Do I Really Need a Brand?

(I’m just a small business/organization/blogger)

Well, maybe.

Do you want people to remember you, trust you, and think of you first in connection with the product or service you offer?

If so, you need a brand.

Your brand isn’t your product, and it’s a lot more than a logo.

Your brand is your personality, your promise, and what sets you apart.

A brand is what turns you from a guy who mows lawns into The Lawnmowing Guy. You may have the same mower as the kid next door. But a good brand identity assures people that you are professional, reliable, and offer a quality of lawn-mowing service they can count on. In short, they can trust you.

Brand calloutBranding is more important for small businesses and organizations today than ever. Your business isn’t just one of a few in your hometown. It’s one of thousands represented online that have equal access to customers’ attention.

In an article for Forbes Magazine, Scott Goodson, founder of New York City advertising agency, StrawberryFrog, writes, “Products have life cycles. Brands outlive products.” He points out that “Many companies put the value of their brand on their balance sheet … when Kraft bought Cadbury for $19.5 Billion what did they buy? The chocolate? The factories? The recipes? The candy makers? No they bought the brands.”*

Let’s say you’ve built a brand based on a line of organic, home-made cleaning products called “Clean Cottage.” Then you decide to start baking cookies. If the Clean Cottage brand has come to stand for healthy, attractively packaged, small-batch creations, people may want to give your cookies a try, too. After all, Clean Cottage has made them feel good about living in a pleasant home cleaned with eco-friendly products. Maybe you can help them feel good about eating clean too … a cookie from Clean Cottage is sure to be healthy and good. That’s how your brand is more than a product – it’s your promise.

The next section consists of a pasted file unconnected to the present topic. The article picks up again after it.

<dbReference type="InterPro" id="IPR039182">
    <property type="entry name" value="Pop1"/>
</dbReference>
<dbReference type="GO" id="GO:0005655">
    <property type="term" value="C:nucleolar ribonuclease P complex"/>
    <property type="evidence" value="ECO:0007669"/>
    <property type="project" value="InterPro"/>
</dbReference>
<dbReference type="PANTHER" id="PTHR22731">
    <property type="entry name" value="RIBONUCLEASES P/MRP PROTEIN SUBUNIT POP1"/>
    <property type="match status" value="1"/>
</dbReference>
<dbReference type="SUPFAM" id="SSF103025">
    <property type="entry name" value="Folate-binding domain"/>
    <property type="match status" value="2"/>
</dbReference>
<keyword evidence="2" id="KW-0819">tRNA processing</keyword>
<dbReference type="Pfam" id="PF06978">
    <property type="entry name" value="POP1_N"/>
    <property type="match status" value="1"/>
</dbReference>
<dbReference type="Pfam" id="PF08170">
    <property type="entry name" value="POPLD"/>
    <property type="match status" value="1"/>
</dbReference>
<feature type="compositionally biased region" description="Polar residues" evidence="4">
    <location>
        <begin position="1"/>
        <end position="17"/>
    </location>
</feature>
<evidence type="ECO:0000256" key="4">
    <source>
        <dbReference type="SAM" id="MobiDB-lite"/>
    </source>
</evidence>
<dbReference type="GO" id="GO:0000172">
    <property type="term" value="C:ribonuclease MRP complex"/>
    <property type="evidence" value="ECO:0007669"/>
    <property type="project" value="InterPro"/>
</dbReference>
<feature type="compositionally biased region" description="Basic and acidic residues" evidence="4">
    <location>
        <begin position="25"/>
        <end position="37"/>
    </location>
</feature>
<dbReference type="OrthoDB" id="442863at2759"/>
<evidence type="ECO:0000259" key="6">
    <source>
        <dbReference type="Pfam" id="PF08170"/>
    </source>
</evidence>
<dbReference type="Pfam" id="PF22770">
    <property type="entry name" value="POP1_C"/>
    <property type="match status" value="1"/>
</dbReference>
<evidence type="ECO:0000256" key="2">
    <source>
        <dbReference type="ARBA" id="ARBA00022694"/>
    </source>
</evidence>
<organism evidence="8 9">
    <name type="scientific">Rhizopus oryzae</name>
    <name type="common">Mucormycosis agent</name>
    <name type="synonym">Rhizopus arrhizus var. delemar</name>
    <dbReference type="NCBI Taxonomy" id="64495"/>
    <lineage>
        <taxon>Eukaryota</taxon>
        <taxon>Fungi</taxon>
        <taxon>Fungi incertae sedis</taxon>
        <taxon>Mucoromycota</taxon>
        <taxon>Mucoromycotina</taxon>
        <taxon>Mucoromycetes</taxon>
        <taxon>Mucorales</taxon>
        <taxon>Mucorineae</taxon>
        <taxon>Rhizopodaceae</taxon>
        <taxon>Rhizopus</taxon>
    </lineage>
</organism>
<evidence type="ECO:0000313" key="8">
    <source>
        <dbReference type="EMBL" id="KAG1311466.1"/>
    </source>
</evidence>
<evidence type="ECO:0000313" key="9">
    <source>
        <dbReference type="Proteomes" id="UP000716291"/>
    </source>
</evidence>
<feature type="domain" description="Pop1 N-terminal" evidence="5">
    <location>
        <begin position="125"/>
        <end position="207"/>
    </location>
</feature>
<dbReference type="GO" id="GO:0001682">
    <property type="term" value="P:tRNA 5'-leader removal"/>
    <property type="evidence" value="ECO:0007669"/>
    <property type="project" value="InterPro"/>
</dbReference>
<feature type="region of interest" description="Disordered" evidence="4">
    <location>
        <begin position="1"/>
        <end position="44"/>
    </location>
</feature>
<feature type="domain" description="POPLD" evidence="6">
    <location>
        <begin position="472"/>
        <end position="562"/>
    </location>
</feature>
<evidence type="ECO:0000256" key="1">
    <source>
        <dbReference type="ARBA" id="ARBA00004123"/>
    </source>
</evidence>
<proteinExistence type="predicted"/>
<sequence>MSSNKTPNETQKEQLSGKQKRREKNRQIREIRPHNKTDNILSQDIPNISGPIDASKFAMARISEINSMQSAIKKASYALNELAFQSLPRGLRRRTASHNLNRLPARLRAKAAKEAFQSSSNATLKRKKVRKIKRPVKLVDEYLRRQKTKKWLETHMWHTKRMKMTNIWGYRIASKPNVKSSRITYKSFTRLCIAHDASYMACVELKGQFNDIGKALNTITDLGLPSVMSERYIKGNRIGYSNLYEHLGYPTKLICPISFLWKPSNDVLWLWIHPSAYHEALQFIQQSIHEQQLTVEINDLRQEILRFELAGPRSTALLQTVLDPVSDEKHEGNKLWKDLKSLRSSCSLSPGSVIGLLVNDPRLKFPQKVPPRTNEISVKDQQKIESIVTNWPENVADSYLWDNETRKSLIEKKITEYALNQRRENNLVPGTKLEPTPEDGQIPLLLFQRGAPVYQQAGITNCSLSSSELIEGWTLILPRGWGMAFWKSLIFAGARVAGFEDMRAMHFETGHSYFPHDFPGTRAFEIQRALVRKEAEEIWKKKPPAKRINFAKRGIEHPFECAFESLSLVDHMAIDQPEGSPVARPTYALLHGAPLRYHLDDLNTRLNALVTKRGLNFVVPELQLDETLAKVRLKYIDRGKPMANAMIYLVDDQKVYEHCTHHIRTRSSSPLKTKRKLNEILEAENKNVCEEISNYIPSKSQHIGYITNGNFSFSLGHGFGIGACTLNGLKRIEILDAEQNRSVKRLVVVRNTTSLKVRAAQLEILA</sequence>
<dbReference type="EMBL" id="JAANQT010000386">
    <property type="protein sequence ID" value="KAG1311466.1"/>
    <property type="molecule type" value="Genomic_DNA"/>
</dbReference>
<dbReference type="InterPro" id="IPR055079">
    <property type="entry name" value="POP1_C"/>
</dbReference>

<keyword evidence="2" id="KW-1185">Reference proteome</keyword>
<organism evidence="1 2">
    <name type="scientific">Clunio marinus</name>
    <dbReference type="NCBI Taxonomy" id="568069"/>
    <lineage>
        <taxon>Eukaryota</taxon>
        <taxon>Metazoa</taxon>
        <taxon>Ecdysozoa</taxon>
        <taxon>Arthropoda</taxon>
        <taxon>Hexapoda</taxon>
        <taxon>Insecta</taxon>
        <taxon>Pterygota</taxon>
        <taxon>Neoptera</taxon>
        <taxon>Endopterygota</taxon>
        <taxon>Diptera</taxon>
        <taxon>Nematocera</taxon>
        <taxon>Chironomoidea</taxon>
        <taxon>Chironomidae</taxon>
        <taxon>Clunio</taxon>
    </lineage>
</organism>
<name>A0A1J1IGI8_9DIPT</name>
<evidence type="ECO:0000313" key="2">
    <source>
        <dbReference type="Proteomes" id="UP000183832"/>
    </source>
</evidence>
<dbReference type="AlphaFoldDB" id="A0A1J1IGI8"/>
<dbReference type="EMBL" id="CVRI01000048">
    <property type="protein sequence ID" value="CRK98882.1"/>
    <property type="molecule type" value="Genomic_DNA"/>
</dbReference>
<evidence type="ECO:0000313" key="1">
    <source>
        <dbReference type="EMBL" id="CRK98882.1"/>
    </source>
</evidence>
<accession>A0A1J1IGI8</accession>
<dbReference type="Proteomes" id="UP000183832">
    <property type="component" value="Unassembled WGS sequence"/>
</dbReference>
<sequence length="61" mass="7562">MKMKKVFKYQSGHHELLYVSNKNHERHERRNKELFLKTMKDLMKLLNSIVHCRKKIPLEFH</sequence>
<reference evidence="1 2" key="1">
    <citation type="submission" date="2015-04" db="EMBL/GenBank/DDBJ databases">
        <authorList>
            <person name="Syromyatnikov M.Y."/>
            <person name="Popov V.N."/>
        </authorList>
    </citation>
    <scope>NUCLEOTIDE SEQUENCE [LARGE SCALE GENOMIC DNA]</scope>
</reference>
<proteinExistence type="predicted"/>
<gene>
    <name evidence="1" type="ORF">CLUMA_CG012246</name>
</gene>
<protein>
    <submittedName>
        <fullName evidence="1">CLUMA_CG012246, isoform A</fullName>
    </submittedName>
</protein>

Are you skeptical about branding because you don’t want to get too corporate and stuffy? Your brand can actually say that.

One of my favorites is “Two Men and a Truck” moving company. Plain white trucks with a black stick figure drawing of … well, two men and a truck. It makes me think, “Yeah, that’s all I need … a couple guys with a truck. I’ll call them instead of those big, expensive moving companies.” Based on their childishly simple drawing and the plain black and white color scheme, I’ve already concluded they are no-frills and more affordable than the competition – all before I’ve done one ounce of comparison shopping.

The clothes you wear and the way you speak say something about who you are. Sure, there is a lot more to a person than pink hair, a Texas accent, or a conservative suit and tie. But these things form the first impressions people get when they meet you, and they are likely to remember your pink hair or expensive watch. They will respond to you as fun, trustworthy, or intriguing based on those first impressions. Likewise, your brand says something about you right up front.

Now it’s up to you to do business in a way that makes them want to stick with you. You need to stand behind your brand … you need to keep your promise.

*Goodson, Scott “Why Brand Building Is Important” Forbes Magazine, May 27, 2012. Accessed October 17, 2017 at:

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